Embedded Linux Primer

Typical Embedded System consists of:

  • bootloader – is a system configuration software that has knowledge about the low-level details of the hardware system and runs once power is applied to board. Primary responsibility is to initialize the hardware, especially the memory subsystem, and load the OS image.  Most embedded systems are architected in such a way that when the Linux OS takes control, the bootloader ceases to exist.
  • kernel – the Linux OS image.
  • root file system – contains the application programs, system libraries, and utilities that make up a linux system. What is a file system? a file system consists of a predefined set of system directoeries and files in a specific layout on a hard drive or other medium that the Linux kernel mounts as its root file system.

Typical Flash memory layout


  • Initializes critical hardware components, such as the SDRAM controller, I/O controllers, and graphics controllers.
  • Initializes system memory in preparation for passing control to the operating system.
  • Allocates system resources such as memory and interrupt circuits to peripheral controllers, as necessary.
  • Provides a mechanism for locating and loading your operating system image.
  • Loads and passes control to the operating system, passing any required startup information. This can include total memory size, clock rates, serial port speeds, and other low-level hardware-specific configuration data.

Bootloader vs Bootstrap

The bootloader controls the board upon power-up and does
not rely on the Linux kernel in any way. In contrast, the bootstrap loader’s primary
purpose is to act as the glue between a bare metal bootloader and the Linux kernel. It
is the bootstrap loader’s responsibility to provide a proper context for the kernel to run
in, as well as perform the necessary steps to decompress and relocate the kernel binary


Kernel vs User space/context

  • Kernel context – kernel owns all system memory and operates with full authority over all system resources. kernel has access to all physical memory and to all I/O subsystems. It executes code in kernel virtual address space using a stack created and owned by the kernel itself.
  • User space – user space process has restriced access to the system and must use the kernel system calls to request kenel services such as device and file I/O. User space processes or programs operate in a virtual memory space picked and managed by the kernel. The kernel is cooperation with specialized memory management hardware in the processor, performs virtual to physical address translation for the user space process.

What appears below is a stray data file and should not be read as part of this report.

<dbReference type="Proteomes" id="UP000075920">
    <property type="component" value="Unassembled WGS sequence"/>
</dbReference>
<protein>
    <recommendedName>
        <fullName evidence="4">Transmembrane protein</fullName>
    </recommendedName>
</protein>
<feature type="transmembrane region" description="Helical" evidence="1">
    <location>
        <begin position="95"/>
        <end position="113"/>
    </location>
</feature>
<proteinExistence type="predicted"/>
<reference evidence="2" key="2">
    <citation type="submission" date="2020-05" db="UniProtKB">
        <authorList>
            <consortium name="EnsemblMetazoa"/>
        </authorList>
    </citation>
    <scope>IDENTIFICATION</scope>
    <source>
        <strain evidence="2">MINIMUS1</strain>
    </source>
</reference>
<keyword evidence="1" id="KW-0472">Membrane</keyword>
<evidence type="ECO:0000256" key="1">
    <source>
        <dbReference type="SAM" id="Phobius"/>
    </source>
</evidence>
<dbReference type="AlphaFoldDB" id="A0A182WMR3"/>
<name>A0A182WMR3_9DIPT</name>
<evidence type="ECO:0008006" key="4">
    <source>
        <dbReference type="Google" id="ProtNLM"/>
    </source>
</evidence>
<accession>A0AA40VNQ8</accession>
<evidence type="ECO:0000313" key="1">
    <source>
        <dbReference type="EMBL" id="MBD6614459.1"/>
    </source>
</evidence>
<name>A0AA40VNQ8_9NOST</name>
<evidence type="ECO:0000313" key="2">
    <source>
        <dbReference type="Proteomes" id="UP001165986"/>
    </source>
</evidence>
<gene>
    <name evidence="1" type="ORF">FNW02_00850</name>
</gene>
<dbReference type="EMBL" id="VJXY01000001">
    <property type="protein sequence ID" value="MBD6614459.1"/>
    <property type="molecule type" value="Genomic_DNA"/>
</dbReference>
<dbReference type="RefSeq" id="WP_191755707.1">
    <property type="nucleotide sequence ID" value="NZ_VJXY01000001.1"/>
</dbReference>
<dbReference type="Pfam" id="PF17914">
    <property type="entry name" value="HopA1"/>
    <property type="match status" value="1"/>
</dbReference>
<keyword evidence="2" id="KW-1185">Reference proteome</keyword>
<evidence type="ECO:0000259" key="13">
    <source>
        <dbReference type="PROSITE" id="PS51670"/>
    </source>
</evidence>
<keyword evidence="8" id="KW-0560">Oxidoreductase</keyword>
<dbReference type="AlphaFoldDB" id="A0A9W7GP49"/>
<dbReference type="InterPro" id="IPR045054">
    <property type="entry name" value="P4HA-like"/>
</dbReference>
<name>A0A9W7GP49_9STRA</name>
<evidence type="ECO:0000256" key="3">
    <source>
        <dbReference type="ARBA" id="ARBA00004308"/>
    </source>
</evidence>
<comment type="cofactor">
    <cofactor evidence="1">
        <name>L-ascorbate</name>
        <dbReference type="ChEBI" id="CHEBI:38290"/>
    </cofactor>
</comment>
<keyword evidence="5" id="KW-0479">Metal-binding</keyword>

• What is the purpose? Single biggest benefit of this architecture is that an error in one process can’t trash the memory space of another.

First User Space Process: init

Root File System (RFS):

contains the user space applications and libraries, services daemons, and initialization scripts/programs that your embedded Linux system will need [2]

Example of Bootup Sequence:

The following is the sequence of events on an IA-32 embedded boot flow.
1. The processor comes out of reset, and the reset code within the firmware executes. This firmware initializes the memory and boot devices. The boot device loads the starting code for the second stage boot loader (for example, elilo/grub2), copies it into memory, and jumps to it.
2. The second stage boot loader finds the compressed kernel image file (bzImage) from mass storage, copies that into memory, and jumps to it.
3. The start of the kernel image contains uncompressed code. This code decompresses the compressed kernel image within the bzImage file into the system RAM. It then transfers control to the uncompressed kernel in memory. The kernel’s main starting point is start_kernel() in kernel/init/main.c.
4. The kernel then performs all internal initialization, along with device initialization for drivers that are integrated into the kernel. The kernel then schedules the kernel_init() as the first thread (PID 0).
5. The kernel_init() function starts the user space application init found on the root file system (that could be the RAM disk or mass storage device depending on how the system is configured). [2]


provides shell commands for embedded systems. It’s almost standard for embedded systems these day because of it’s small size. [2]


To set DNS
In /etc/resolve.conf




2 – Modern Embedded Computing

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